Cults often discourage members from independent thinking. They might tell members that science and logic are tools of an evil system, or that doubts and questions are planted by evil beings or come from one's evil nature and should be dismissed. They might tell members that they're too ignorant or unspiritual to think for themselves yet and that they should rely on elders or leaders to do their thinking for them. Members might be told that their minds are still too full of external programming to be trusted, and that any thought they have that runs contrary to the cult's teachings just comes from that programming.

Cults might try to make members reliant on them. They might try to get members to sell their possessions and move to some place that they control. They might also try to get members to work for them full-time in such a location. It can be difficult, if not impossible for members to leave if the cult is their only source of support.

Cults are usually the first to deny that they are cults. Instead, they're "just trying to help!" or "just trying to live God's word!" Or they might say that they aren't a cult because unlike all those other people, they actually have the truth. They might even claim that they aren't a cult; it's those other guys who are the real cult.

There's no such thing as being "too smart" to join a cult. People don't join cults because they're lacking in intelligence or education, because smart, educated people join cults all the time. They join because they want what the cults offer them: friendship, family, a sense of purpose, stability, self-improvement, salvation, redemption, a better life, etc.

Nor do people usually join just because just don't want to think for themselves. Often, it's just the opposite. Many recruits are often disenchanted with the world in some way and are questioning much of what they've been taught and brought up with, which makes the cult's apparent rejection of all that appealing. Many cults and cult-like groups tell people who accept their beliefs that they're finally thinking for themselves now, or that they're finally breaking free of someone else's indoctrination or programming.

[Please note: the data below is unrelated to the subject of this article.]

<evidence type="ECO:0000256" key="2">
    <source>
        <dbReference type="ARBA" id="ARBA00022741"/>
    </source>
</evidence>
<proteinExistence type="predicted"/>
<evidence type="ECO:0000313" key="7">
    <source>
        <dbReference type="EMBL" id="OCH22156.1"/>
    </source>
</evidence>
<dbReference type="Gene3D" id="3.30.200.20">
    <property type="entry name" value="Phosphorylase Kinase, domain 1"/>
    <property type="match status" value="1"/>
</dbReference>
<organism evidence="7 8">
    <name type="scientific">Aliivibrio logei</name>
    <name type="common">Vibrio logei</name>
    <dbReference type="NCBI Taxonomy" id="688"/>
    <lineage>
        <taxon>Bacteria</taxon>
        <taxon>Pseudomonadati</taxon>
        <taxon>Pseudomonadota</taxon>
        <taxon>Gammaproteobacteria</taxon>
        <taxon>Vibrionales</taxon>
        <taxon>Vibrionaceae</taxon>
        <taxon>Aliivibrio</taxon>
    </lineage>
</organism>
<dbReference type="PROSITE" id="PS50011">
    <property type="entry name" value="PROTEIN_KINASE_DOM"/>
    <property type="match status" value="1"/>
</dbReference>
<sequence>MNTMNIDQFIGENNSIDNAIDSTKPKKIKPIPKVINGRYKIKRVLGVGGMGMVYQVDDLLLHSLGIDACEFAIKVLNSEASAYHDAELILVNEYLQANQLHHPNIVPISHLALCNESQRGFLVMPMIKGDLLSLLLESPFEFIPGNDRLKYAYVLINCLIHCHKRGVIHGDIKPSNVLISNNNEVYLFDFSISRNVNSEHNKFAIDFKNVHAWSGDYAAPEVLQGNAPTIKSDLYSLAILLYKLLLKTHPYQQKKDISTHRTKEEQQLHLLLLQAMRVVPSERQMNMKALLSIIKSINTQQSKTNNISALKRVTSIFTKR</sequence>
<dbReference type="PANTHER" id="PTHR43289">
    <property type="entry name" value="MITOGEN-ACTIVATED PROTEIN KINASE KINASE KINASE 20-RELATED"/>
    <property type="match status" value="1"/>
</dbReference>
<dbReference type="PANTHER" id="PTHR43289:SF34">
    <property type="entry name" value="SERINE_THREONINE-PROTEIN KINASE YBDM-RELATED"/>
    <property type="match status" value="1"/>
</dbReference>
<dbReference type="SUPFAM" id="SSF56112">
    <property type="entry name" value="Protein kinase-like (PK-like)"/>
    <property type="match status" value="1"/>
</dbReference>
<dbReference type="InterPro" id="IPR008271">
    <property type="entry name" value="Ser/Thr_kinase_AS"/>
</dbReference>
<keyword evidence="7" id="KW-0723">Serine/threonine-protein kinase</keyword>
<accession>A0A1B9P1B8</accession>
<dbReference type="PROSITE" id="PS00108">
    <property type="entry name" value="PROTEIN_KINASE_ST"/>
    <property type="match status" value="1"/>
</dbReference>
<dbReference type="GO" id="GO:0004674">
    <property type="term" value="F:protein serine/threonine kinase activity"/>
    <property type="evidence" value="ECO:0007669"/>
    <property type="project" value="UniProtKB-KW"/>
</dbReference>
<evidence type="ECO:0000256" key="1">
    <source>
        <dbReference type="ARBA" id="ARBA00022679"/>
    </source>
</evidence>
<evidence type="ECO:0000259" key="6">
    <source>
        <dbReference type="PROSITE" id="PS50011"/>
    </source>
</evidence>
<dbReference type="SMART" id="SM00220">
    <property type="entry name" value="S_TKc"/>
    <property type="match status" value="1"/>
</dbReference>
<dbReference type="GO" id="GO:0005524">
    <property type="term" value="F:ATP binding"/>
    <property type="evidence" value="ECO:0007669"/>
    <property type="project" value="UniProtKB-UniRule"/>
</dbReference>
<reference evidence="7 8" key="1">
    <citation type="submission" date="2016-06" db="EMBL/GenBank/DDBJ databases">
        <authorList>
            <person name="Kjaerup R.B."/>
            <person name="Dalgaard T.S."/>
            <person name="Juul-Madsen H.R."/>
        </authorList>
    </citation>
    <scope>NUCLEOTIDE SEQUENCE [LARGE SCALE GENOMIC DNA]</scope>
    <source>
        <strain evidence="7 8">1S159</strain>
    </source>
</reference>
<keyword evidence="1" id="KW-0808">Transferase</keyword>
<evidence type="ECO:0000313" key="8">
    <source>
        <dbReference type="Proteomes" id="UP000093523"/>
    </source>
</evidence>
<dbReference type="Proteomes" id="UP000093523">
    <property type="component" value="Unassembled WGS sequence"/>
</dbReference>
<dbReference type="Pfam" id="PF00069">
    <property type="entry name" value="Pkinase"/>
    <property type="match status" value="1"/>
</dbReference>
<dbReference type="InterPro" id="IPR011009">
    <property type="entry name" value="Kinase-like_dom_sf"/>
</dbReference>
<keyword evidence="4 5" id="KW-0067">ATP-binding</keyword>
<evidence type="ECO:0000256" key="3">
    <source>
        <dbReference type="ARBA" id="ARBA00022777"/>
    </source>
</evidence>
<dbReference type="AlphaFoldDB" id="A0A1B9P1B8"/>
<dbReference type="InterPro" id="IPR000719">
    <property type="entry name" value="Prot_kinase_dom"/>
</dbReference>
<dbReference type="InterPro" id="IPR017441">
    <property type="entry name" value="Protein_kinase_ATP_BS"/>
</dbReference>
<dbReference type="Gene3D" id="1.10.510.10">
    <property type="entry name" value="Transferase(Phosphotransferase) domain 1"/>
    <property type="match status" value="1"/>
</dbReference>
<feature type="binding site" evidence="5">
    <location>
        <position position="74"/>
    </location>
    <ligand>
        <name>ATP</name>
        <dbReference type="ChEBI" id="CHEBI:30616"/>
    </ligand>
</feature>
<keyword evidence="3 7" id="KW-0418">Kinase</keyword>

Failure tends to strengthen, rather than weaken cultists' resolve. When a doomsday cult's end of the world prediction fails to materialize, one might expect that members would realize they'd been taken for a ride and abandon their beliefs. But the reality is far different: while a few members may do this, the majority rationalize it away and carry on - possibly with increased resolve.

There's rarely any acceptable way to leave. Leaving is often framed or perceived as betrayal, or taken as proof that one was never truly dedicated to the cult or that one never had true faith in the first place. Or leaving might be framed as joining the enemy or "going out into darkness." Ex-members might even be demonized or made into scapegoats, and members might be encouraged to harass or harm them.

Cults often attract or prey on certain vulnerable types. Things About Brainwashing Writers Need To Know has some examples of what people vulnerable to cult recruitment can look like.

Cults brainwash people, whether deliberately or not. Things About Brainwashing Writers Need To Know has more on the subject.

Groups with no official leadership or hierarchy can have cultish dynamics and practices. And it might be that the vast majority of a group operates like this, or it might just be a few sectors where particularly corrupt individuals have seized this kind of power. It might be somewhere in between. Check out How Good People & Well-Intentioned Groups Can Go Bad article for more information.

You might also like:

Mindsets & Rationales That Lend Well To Villainy
Villain Tips: Of Conquest, Minions, Progress, & Planning
Creating & Writing Fictional Organizations
Basic Tips To Create More Believable Sci-Fi & Fantasy Religions & Belief Systems
Basic Tips To Create Better Characters With Tragic & Traumatic Backstories
Basic Tips To Write Better Abuse Victims & Abuse Situations
How To Recognize Gaslighting
Tips For Writing & Maintaining A Horror Atmosphere
Tips To Write Better & More Believable Cover-Ups

External resources:

The Cult Test
How Smart People Get Sucked Into Cults
Why Brilliant People Get Sucked Into Cults
Cults: Public Perceptions vs. Research
Psychology Today - Dangerous Traits Of Cult Leaders